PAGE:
Understanding Appendicitis -- Treatment

How Do I Know If I Have Appendicitis?

Diagnosing appendicitis can be tricky: Time is critical, yet symptoms are frequently vague or extremely similar to other, less urgent ailments, such as bladder infection, colitis, Crohn's disease, gastritis, gastroenteritis, and ovary problems.

Appendicitis may be suspected if your doctor gently presses on your lower right abdomen and this causes pain. A urine test will also be performed to rule out a urinary tract infection. Appendicitis can cause rectal pain instead of abdominal pain. Your doctor may also examine your rectum by inserting a lubricated, gloved finger looking for internal bleeding due to appendicitis. A blood test will show if your white blood cell count is elevated, an indication that your body is fighting infection. CT scans and ultrasound are fast and reliable -- though not perfect -- in revealing appendicitis.

 

What Are the Treatments for Appendicitis?

Surgery to remove the appendix, which is called an appendectomy, is the standard treatment for appendicitis.

Conventional Medicine for Appendicitis

If your doctor suspects appendicitis, he or she will likely quickly remove the appendix to avoid its rupture. If the appendix has formed an abscess, you may have two procedures, one to do a CT-guided drainage of the pus and fluid, and a second one to remove the appendix eight to 12 weeks later. This delayed surgery is called an interval appendectomy.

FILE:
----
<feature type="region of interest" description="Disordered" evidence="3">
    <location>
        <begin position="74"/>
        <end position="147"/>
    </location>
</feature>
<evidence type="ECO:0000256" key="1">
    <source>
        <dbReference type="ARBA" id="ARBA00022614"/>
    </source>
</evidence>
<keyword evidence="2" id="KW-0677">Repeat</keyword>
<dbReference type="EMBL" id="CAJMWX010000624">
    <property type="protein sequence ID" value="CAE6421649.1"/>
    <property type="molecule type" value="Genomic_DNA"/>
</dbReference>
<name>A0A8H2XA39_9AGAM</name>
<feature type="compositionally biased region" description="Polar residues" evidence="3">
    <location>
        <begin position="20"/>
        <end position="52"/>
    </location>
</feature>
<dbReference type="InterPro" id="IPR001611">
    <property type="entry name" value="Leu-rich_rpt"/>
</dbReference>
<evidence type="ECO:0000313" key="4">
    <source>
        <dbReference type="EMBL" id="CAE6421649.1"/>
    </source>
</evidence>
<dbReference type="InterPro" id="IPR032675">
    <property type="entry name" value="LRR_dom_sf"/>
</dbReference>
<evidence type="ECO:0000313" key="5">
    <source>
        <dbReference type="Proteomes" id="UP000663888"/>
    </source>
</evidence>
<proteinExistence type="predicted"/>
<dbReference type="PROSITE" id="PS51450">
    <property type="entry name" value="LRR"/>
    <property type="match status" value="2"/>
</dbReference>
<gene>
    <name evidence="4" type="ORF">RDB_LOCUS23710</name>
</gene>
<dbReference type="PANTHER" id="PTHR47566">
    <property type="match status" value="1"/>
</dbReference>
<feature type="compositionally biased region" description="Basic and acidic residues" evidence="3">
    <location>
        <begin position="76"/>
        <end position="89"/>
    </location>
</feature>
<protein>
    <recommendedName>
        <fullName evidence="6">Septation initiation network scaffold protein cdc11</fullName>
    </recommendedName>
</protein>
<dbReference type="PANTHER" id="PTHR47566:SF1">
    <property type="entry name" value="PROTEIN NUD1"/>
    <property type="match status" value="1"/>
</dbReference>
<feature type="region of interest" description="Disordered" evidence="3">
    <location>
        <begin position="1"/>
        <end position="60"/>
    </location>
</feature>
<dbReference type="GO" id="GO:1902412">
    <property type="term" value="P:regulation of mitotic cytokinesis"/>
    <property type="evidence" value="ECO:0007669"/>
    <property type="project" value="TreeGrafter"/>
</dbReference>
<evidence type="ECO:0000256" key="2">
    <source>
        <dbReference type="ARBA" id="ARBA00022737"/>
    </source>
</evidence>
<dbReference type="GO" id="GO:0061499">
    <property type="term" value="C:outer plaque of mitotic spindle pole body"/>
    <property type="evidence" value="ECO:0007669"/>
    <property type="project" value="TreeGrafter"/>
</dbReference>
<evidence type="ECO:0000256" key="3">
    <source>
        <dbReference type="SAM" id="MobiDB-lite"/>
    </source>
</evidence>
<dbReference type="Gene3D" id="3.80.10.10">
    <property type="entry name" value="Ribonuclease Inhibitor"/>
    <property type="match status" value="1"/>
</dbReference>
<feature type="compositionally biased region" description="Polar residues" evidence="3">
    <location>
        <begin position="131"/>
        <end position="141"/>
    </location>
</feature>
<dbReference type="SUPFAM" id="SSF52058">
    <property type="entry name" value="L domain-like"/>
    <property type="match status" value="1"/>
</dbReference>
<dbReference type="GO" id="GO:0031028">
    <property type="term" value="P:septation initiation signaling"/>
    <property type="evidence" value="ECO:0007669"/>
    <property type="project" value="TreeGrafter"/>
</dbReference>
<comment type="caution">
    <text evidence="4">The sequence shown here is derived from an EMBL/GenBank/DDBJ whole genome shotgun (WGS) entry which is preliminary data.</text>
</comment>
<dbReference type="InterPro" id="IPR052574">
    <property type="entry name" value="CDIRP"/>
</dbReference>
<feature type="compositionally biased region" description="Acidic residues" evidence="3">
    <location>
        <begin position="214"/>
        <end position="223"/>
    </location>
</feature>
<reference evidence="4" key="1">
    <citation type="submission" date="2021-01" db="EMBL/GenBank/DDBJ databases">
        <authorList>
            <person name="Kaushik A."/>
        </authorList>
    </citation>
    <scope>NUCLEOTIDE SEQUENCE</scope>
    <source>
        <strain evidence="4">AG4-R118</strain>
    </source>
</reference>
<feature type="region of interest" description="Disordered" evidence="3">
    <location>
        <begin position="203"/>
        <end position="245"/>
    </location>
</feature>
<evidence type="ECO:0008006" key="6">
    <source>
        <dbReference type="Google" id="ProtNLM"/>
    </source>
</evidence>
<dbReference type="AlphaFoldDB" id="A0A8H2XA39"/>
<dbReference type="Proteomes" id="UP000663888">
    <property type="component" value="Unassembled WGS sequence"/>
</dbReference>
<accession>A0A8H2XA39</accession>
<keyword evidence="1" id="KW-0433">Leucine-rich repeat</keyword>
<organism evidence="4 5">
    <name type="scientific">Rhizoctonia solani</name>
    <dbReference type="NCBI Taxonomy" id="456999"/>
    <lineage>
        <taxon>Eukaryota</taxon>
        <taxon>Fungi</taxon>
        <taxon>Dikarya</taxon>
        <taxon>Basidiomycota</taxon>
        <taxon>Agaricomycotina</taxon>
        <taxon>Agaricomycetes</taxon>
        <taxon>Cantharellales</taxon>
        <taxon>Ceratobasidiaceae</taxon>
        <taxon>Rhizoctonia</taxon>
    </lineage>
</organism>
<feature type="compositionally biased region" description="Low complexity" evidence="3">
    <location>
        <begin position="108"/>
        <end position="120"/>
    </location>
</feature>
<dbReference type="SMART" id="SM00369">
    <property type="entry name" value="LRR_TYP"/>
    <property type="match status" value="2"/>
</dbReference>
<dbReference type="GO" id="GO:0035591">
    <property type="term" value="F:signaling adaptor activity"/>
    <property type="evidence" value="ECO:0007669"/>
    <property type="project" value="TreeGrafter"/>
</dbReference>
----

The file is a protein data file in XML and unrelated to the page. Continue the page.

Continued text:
Antibiotics are given before an appendectomy to fight possible peritonitis, or infection of the abdominal cavity's lining. General anesthesia is given, and the appendix is removed through a short incision in the right lower quadrant of the abdomen. If you have peritonitis, the abdomen is also drained of pus. Within 12 hours of surgery, you are likely to be up and moving around. You can usually return to normal activities in two or three weeks. If surgery is done with a laparoscope (a thin telescope-like instrument for viewing inside the abdomen), three to four smaller incisions are made. With this procedure, recovery is faster.

At-Home Care After an Appendectomy

After having your appendix removed, keep your incision clean to promote healing and avoid infection. Follow any instructions that your surgeon gave you.

How Can I Prevent Appendicitis?

There is no way to prevent appendicitis. However, appendicitis may be less common in people who eat foods high in fiber, such as fresh fruits and vegetables.

WebMD Medical Reference Reviewed by Carol DerSarkissian on July 22, 2017

Sources

SOURCES: 

American Academy of Family Physicians. 

The Mayo Clinic. 

American College of Surgeons.

University of Maryland Medical Center. 

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